In the documentary Murder on a Sunday Morning the idea that justice will always be an issue for individuals and society as a whole, is further explored. Throughout the documentary de Lestade allows his subjects to do all the talking for themselves, occasionally allowing main participants in the case, such as the defense attorney Patrick McGuinness to talk directly to the camera.
From early on in the documentary McGuinness comes off as a charismatic, honourable man and lawyer. Brenton Butler, a 15 year old who was brought into the criminal justice system for the sole crime of being a black person near the crime scene; the ideal culprit. De Lestade further conveys the idea of the injustice issue to individuals by offering the film from a straightforward view of the preparations for the trial, and trial itself, in the point of view of the defense. This point of view represents the police and law enforcement on the case as lazy, and more inclined to believe a white witness than a black defendant.
The cruelty and incompetent work done by the police and Det. In the film I Am Sam, the idea that justice will always be an issue to individuals and society as a whole is further enlightened. Subtle camera shots are used to illustrate the sometimes pitying but mostly prejudicial stares of the community around Sam, as they are opposed to his taking care of his daughter, because of his condition.
Through the story Sam struggles to gain the legal right to care for his daughter who has now surpassed him in intelligence, whilst continuingly being a victim of social injustice and discrimination in the community because of his illness. This attitude of discrimination inflicted on certain individuals is closely linked to that in To Kill a Mockingbird and the assumptions made about Boo Radley by society.
In the novel To Kill a Mockingbird, as well as the related texts Murder on a Sunday Morning and I am Sam, each composer has used their unique styles of writing and filming to confirm the statement that justice will always be an issue for individuals and society as a whole. Illustrated through issues of racial prejudice and discrimination of the mentally ill all composers have made it clear that justice has always been an issue in society and for certain individuals, and will continue to be unless changed.
This lesson is especially important when she discovers that the legal system does not always return the morally right verdict. Their judgment would treat all individuals equally, regardless of their race or social circumstance, because equality and lack of prejudice are essential preconditions to justice.
The novel carefully distinguishes between justice and revenge. In early parts of the book, Scout and Jem are focused on revenge. When their cousin makes a negative comment about Atticus, Scout starts a fight with him; when their elderly neighbor Mrs.
Dubose insults Atticus for representing Tom Robinson, Jem tears up all her camellia bushes. However, Atticus teaches the children that these acts of revenge do not actually achieve justice.
Instead, he insists that Jem apologize to Mrs. Dubose by reading aloud to her every day. Ironically, Bob Ewell is the only character who truly suffers from his desire for revenge, as he is killed by Boo while attacking the children. The most obvious victim of injustice in Mockingbird is Tom Robinson, who is wrongfully convicted for the rape of Mayella Ewell.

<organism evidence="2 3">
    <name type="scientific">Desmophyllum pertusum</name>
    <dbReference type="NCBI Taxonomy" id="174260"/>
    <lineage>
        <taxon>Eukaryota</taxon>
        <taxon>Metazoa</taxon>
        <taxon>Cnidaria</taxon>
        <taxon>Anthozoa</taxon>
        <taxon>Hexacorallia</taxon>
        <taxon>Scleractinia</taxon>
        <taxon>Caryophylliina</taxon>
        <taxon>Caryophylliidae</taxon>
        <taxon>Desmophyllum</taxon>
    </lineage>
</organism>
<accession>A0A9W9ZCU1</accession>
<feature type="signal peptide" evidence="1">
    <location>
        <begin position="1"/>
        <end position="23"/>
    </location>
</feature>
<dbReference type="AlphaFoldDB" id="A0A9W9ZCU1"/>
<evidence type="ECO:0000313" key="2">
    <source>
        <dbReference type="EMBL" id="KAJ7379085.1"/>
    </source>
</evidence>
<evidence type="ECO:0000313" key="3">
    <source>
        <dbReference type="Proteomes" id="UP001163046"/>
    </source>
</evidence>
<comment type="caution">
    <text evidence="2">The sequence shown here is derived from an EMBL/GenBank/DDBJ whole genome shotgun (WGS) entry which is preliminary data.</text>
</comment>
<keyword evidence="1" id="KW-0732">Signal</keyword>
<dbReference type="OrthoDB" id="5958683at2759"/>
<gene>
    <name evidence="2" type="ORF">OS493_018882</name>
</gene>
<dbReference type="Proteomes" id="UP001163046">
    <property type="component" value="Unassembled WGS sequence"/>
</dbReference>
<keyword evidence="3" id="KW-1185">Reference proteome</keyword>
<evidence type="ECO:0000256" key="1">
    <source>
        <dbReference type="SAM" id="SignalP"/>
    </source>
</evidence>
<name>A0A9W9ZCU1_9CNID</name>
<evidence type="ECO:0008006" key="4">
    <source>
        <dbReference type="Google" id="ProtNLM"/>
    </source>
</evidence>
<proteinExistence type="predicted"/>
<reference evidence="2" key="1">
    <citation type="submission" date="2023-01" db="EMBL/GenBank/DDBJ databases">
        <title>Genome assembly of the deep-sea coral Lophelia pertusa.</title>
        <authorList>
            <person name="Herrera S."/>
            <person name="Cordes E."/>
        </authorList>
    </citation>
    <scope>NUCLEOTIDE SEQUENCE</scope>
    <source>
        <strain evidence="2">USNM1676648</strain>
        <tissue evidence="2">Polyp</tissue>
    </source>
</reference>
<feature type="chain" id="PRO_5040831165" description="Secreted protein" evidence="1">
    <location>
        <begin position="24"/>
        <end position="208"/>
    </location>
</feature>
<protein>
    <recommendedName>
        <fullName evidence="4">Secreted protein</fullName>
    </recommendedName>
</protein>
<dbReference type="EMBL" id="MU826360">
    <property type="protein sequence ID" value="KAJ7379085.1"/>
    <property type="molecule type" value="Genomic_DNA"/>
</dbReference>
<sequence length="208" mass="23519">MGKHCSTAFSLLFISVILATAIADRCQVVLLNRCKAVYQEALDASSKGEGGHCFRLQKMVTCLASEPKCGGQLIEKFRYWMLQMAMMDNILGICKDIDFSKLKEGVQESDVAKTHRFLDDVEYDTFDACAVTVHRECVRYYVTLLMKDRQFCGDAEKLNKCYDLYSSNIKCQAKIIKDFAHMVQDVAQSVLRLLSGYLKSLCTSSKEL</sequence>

Although Atticus has hopes for his appeal, Tom is shot and killed while trying to escape prison.
To Kill a Mockingbird by Harper Lee - Justice Essay example Words | 3 Pages. To Kill a Mockingbird Justice One of the themes in ' To Kill a Mockingbird' is injustice. I am going to show how other characters apart from Tom Robinson are affected by injustice. Two of the characters affected in this way are Boo Radley and Mayella Ewell.
Justice in To Kill a Mockingbird Yiran Guo Justice and its relationship with prejudice is the central theme of the timeless novel, Harper Lee's To Kill a Mockingbird. Its focal point is the trial of Tom Robinson, an African-American erroneously charged with the rape of a white girl, Mayella Ewell.
In To Kill a Mockingbird Atticus Finch represents the epitome of justice, through his belief in equality. He has a great belief in the legal system, and a belief that it will be fair and equal to all. In the novel To Kill a Mockingbird by Harper Lee the theme of social justice appears in the characters Atticus Finch, Jean Louise Scout Finch, and Jeremy Atticus Jem Finch. Not everybody in the world can be just or moral all of the time, however, Atticus Finch is such a character.
Ideally, justice would be blind to race, gender or other differences yet, as shown in To Kill a Mockingbird, it isn't and for the most part, justice is not served. Many innocent characters, or mockingbirds, are subject to the injustice of the prejudice folks of Maycomb County and, consequently, are destroyed. To kill a mockingbird theme essay The book “to kill a mockingbird,” written by Harper Lee, uses the mockingbird to symbolize innocence. There are people in widely different situations who are innocent, such as Jem and Scout, Tom Robinson, and Arthur “Boo” Radley.